Rosetta probe on collision course with comet 67PCzuriumov-Gierasimienko

Rosetta probe on collision course with comet 67P/Churyov-Gersimenko

These are the last moments of the Rosetta probe. The European Space Agency (ESA) mission has entered a decisive phase. Probe, after 12-year mission, will hit comet 67P/Churyov-Gersimenko. Scientists admit that this could be one of the most interesting moments of the entire mission.

ESA scientists have confirmed that the Rosetta probe has entered a collision course with Comet 67P/Churyov-Gersimenko. The impact is expected to occur around 12:40 a.m. Polish time. During the collision, researchers want to gather additional information about the comet, although, as Matt Taylor admitted – one of the scientistsóin the Rosetta mission, they want to end the mission in an impressive wayób.

The decision to bump the probe against the comet’s surface is due to the fact that 67P/Churyumov-Gersimenko is now moving away from the Sun and the solar-powered probe would not get enough energy to continue operating.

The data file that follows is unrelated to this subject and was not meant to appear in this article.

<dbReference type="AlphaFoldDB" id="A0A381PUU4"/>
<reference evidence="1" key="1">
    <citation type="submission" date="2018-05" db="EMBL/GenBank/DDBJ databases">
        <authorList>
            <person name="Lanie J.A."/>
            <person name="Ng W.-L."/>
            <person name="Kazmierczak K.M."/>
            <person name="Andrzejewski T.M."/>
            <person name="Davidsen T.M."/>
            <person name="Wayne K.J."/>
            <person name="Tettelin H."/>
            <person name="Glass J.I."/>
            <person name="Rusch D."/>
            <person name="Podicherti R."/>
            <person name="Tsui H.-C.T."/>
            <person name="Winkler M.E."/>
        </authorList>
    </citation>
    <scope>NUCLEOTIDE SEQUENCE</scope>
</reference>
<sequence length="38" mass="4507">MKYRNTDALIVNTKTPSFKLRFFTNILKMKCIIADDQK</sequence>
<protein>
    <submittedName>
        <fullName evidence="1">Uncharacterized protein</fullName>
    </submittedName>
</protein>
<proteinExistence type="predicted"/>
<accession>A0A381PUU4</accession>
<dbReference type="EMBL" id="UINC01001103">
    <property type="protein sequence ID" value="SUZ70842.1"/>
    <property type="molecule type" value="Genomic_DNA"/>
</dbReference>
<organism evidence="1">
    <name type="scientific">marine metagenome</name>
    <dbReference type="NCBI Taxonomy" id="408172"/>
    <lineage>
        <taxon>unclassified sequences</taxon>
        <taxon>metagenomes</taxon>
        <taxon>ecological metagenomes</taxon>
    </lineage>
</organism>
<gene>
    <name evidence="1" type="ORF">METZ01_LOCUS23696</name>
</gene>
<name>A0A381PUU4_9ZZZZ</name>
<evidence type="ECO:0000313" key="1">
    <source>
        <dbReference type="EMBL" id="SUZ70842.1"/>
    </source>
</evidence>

SamobóThe fourth Rosetta mission is expected to provide scientists with data on the structure and other properties of comet 67P/Churyov-Gersimenko. Astronomers in this wayób want to know the detailsóThe probe will then approach Bennu, the largest comet in the worldów and gasóin whichóry occurs as the object heats up.

The Rosetta mission began in 2004. The spacecraft is part of ESA’s Horizon 2000 space programme, which began in 1984. Its goal was to conduct research thatóto help understand the mysteries of the Solar System.

The cost of the mission, including the construction of the probe, lander, research instruments, launch costs and operational costs was about 1.4 billion euros. In 12 years, the probe has traveled six billionóin a kilometerówhile collecting vast amounts of data about comets and other objects in space.

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